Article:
8. Ask "Is this really the best course of action given the current climate?"<p>Economic collapse, COVID, racism… No need to specify whether you're referring to one or all of the above; just sit back and watch your boss squirm amidst the ambiguity.</p><p>This strategy pairs very well with techniques 2 and 3. You can prep additional vague-but-probing questions ahead of time and pepper them into the chat box throughout the meeting:</p><ul><li>How will this scale?</li><li>Do we really have the bandwidth for this right now?</li><li>What's the value-add here?</li></ul>
9. Remind everyone that you have a paid Zoom account.<p>"Oh, it looks like we're getting the 40-minute warning. I have a paid account, do you want to switch to my room?" It's helpful, with just a touch of condescension. Everyone knows condescending people are smart. And everyone knows that people with paid Zoom accounts are super important.</p>
10. Tell everyone you have a hard stop.<p>When pressed for details, share your philosophy on "work-from-home" balance and how committed you are to getting up once an hour to walk to your refrigerator.</p>
11. Ask the screensharer/host to "pull something up" for everyone.<p>Ask the presenter to navigate to a screen that only you know how to navigate well. Laugh maniacally while they suffer from crippling performance anxiety. Let them struggle for as long as is tolerable before saying, "Oh you know what? I can just share my screen if you want. That would probably be easier." BAM you're the hero. Don't worry, no one will even pause to consider that you could have proposed this course of action from the start.</p>
12. Say Zoom fatigue as many times as possible.<p>If you're too tired to employ any of the other strategies, just say "I know everyone is experiencing a lot of Zoom fatigue, so we can keep this meeting short." Then hang up as quickly as possible. Meeting averted! </p><p>After all, there's no better way to demonstrate your intelligence in a virtual meeting than to demonstrate why it wasn't really necessary in the first place. </p>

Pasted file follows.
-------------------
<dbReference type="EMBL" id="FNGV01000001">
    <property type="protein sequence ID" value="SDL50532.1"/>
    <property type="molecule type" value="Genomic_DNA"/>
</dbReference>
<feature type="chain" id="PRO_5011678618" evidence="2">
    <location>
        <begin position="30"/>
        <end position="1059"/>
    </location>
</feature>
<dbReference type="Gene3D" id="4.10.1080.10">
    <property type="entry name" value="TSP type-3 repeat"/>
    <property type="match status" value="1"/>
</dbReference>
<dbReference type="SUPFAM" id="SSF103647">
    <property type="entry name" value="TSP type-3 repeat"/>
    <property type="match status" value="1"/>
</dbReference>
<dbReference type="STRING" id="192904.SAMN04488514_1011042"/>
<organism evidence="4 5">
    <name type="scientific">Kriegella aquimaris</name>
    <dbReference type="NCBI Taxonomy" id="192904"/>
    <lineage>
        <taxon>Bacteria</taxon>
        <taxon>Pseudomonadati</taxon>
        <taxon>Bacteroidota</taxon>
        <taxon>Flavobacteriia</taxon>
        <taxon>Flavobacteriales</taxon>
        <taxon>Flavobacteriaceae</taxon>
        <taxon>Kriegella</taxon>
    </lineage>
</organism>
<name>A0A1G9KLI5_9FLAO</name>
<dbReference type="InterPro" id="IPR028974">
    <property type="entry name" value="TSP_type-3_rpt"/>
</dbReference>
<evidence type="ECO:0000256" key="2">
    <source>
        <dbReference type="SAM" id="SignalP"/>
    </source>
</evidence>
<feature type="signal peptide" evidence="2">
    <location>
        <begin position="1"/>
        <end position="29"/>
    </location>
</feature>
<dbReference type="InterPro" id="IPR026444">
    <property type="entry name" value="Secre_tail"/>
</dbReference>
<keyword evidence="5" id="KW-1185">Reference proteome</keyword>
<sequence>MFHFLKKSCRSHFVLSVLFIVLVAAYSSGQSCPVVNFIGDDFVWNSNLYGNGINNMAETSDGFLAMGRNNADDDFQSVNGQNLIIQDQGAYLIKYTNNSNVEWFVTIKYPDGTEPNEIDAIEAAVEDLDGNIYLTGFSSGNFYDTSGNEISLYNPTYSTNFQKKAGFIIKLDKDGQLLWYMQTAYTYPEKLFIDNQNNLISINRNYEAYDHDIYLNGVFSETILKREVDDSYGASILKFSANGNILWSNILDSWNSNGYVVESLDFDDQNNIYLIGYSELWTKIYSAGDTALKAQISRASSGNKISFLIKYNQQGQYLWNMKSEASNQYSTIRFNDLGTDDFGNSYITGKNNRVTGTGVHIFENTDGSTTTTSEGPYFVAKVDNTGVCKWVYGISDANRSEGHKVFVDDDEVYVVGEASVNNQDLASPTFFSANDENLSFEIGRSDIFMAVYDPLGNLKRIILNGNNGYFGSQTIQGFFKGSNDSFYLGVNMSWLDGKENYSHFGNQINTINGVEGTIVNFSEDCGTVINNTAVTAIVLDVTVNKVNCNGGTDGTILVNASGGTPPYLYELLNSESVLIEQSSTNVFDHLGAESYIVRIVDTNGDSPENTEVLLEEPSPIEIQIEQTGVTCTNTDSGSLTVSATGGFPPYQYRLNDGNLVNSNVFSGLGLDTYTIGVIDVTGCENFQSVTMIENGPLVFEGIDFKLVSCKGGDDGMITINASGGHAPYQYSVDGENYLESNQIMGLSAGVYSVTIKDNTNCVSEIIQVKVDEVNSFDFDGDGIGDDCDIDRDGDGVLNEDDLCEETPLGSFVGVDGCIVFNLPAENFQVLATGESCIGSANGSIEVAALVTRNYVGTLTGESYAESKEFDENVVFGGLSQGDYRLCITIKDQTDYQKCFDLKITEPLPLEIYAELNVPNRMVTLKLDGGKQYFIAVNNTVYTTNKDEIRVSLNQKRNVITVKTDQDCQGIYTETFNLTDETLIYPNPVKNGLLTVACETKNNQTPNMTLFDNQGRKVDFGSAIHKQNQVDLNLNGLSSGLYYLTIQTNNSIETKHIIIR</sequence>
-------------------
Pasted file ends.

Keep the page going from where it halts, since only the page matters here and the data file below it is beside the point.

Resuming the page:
A five-step framework for addressing systematic racism at work
The world has changed in the past few weeks.
We're watching corporations and organizations across the world come out in support of Black lives in droves. Many of those organizations are doing so for the first time in their history.
I sat in front of my CEO to discuss several complaints of racism. I was new to my role as a Culture Director. I was nervous about his reaction to the complaints. But I also knew he strongly supported developing this new department; I knew that he would take the right steps. So I was shocked when I heard him say sheepishly, "I don't know, Noelle...all of this stuff about racism. I just don't see it. I don't even see color. I'm pretty much color blind."
Living in the midst of a pandemic has brought about a whole host of changes and challenges for workplaces and employees. One of the most notable? Virtual interviewing. With most on-site interviews on hold for the foreseeable future, it's important that you be prepared to make a great first impression—virtually.